Therefore, the striking divergence in expression of fluconazole export and sterol import pathways suggests differing strategies in the azole response: following fluconazole exposure, Sc appears to activate sterol influx through up-regulation of PDR11 and AUS1; in contrast, Cg may activate fluconazole efflux through strong up-regulation of SNQ2 and a PDR5/10/15 ortholog (Figure 5a).

Sterol import increases fluconazole tolerance in Sc, but not Cg or Kl

To investigate these hypotheses, we grew wild-type Sc and Cg along with deletion mutants Sc.aus1Δ and Sc.pdr11Δ under fluconazole treatment in the presence or absence of exogenous ergosterol (4 μg/ml). As shown in Figure 5c, we found that addition of ergosterol had no effect on growth of Cg but led to an increase in growth of Sc (P = 0.018). This increase was attenuated in Sc.aus1Δ and Sc.pdr11Δ (P = 0.033), which lack sterol import genes, but not in an unrelated control knockout, Sc.bpt1Δ. Thus, Sc but not Cg is aided by adding ergosterol to the environment, and this process is likely dependent on AUS1 and/or PDR11.

Three additional lines of evidence support the hypothesis that Sc prefers sterol import while Cg prefers fluconazole export in response to fluconazole treatment. A retrospective analysis of deletion mutant fitness in Sc [48] revealed that a greater proportion of gene deletions involved in the sterol pathway lead to fluconazole sensitivity than deletion of fluconazole transporters themselves (Fisher exact test, one-tailed P = 0.043). This suggests a role for sterol transporters in the Sc fluconazole response. Second, fluconazole tolerance in Cg has been shown to be unaffected when constitutively expressing CgAUS1 in the presence of exogenous free cholesterol (though not in the presence of serum) [49]. Third, deletion of the Cg orthologs of fluconazole transporters PDR5 (CgCDR1) [50] or SNQ2 [51] both resulted in increased fluconazole sensitivity.

Expression of sterol importers in Klincreases fluconazole tolerance

Since Kl neither up-regulates drug exporters nor encodes sterol importers, we considered that this lack of a transport response might be responsible for the higher drug sensitivity we observed for Kl in relation to the other species. Consistent with this hypothesis, we found that Kl growth was unaffected by addition of exogenous ergosterol (Figure 5c), similar to Cg but in sharp contrast to Sc. We also predicted that transgenic expression of sterol importers ScAus1 or ScPdr11 in Kl might increase fluconazole tolerance in the presence of exogenous ergosterol. To test this prediction, we chromosomally integrated ScAUS1 and ScPDR11 into Kl non-disruptively at the KlLAC4 locus under control of the strong constitutive Kl PLAC4-PBI promoter (Materials and methods). Transformed Kl strains were grown under fluconazole treatment with and without exogenous ergosterol (4 μg/ml). We observed that transgenic expression of sterol importer AUS1 in Kl significantly increased fluconazole tolerance (P = 0.012; Figure 5c) in an ergosterol-dependent manner. Thus, it appears that differences in sterol import and drug export are responsible for a component of the anti-fungal response, and of the observed functional divergence across the three yeast species.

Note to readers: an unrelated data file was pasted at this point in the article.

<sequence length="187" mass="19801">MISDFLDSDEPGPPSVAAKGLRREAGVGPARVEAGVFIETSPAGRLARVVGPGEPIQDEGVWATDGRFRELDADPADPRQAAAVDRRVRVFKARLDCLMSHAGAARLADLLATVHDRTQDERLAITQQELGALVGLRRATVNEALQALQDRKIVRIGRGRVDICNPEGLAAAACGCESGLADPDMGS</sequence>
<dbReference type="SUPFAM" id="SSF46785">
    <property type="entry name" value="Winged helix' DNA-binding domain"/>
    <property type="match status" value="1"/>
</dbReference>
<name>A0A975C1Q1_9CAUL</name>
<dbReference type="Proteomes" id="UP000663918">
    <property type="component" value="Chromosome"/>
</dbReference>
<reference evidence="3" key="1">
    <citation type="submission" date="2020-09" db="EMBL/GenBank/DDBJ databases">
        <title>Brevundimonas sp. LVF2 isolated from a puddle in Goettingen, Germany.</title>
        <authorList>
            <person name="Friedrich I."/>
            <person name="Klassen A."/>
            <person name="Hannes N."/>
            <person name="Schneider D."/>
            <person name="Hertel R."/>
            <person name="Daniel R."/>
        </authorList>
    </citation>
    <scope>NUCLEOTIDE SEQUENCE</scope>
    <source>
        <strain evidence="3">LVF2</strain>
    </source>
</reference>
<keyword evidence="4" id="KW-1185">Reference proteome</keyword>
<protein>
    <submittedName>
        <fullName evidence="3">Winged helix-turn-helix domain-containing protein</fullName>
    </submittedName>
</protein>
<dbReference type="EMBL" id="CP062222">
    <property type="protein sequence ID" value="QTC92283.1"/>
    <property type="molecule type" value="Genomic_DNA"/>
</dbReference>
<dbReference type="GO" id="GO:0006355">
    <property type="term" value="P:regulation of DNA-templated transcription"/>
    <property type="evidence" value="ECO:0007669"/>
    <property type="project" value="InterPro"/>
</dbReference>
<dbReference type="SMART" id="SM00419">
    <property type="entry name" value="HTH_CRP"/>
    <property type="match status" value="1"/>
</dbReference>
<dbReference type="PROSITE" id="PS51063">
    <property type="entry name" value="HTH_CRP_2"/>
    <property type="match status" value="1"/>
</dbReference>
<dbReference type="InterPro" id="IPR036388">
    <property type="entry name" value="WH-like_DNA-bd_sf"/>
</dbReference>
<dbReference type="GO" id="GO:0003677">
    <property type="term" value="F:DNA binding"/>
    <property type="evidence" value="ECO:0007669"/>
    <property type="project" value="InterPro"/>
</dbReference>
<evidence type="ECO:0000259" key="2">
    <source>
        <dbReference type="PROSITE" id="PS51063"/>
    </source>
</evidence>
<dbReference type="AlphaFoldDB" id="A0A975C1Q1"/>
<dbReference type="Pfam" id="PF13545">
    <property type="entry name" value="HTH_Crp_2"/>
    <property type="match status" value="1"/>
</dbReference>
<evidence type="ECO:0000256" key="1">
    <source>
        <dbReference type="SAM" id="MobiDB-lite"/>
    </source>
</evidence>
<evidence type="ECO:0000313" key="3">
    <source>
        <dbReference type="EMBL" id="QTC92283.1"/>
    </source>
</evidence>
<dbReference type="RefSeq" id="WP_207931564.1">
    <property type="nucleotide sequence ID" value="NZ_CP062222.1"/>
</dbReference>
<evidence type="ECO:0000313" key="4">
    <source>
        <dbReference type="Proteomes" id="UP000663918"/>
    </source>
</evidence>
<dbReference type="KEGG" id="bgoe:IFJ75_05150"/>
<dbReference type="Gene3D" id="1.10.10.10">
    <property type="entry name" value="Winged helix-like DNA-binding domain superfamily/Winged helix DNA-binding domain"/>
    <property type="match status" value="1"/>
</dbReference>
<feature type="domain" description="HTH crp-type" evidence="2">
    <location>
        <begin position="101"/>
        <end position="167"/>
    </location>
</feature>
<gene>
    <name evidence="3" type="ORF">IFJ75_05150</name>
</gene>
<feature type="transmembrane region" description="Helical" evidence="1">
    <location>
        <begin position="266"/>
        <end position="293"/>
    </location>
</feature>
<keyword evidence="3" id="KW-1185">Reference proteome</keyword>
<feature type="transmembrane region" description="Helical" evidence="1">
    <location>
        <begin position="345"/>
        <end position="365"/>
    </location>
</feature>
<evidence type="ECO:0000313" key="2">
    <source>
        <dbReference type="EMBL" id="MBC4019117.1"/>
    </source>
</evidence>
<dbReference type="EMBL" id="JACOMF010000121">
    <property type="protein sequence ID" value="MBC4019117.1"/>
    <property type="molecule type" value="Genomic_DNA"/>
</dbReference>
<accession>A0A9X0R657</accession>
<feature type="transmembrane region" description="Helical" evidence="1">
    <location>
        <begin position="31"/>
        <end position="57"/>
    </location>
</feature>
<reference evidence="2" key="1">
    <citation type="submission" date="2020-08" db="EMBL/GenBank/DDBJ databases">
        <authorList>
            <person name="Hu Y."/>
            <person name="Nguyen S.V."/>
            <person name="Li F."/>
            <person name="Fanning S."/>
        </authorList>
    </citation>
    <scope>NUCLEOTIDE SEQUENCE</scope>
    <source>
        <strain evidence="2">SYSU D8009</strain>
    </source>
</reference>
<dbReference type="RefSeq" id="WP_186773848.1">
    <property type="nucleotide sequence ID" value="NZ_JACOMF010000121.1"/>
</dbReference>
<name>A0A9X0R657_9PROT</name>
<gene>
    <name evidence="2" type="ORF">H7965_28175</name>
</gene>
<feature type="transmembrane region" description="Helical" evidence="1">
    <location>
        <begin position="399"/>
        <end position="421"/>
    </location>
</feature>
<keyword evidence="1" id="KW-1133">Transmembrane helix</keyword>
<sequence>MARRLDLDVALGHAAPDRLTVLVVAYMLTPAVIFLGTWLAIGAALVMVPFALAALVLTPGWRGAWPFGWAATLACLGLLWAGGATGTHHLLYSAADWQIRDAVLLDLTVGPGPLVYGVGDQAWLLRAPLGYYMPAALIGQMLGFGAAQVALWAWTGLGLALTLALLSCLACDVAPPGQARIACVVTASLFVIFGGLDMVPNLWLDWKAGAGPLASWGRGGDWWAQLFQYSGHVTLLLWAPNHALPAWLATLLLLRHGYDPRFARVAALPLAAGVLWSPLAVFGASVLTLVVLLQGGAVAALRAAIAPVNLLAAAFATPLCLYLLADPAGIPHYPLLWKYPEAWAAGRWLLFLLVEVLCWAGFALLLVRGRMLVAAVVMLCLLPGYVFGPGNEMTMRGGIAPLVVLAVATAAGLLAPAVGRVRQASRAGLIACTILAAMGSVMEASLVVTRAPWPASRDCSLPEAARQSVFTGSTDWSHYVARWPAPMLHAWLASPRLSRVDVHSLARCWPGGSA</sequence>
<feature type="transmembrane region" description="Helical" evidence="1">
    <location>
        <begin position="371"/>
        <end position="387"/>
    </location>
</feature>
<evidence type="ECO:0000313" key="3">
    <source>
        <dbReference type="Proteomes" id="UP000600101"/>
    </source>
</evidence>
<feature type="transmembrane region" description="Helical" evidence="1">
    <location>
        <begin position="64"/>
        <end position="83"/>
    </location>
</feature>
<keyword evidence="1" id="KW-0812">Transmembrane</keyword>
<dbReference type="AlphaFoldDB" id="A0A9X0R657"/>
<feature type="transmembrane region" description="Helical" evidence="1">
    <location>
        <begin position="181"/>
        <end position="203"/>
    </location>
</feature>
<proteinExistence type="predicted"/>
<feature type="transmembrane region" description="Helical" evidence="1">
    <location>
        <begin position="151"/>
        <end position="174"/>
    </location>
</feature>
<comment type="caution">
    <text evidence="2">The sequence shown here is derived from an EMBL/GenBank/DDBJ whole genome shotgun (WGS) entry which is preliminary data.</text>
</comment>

In this study, we have compared the dynamic transcriptional responses of three diverse yeast species to fluconazole treatment, revealing significant divergence in their regulatory programs. The data suggest several different mechanisms of azole tolerance, depending on the species (Figure 5d). The Sc response depends on sterol influx, through up-regulation of PDR11 and AUS1. In contrast, the Cg response relies on fluconazole efflux through strong up-regulation of SNQ2 and a PDR5/10/15 ortholog. Neither of these responses have evolved in Kl, leading to its severe drug sensitivity. These conclusions are supported by follow-up experiments demonstrating that growth in ergosterol increases the fluconazole tolerance of Sc, but not other species, in a PDR11- and AUS1-dependent fashion. They are also supported by the finding that transgenic expression of AUS1 in Kl increases the fluconazole tolerance of this species.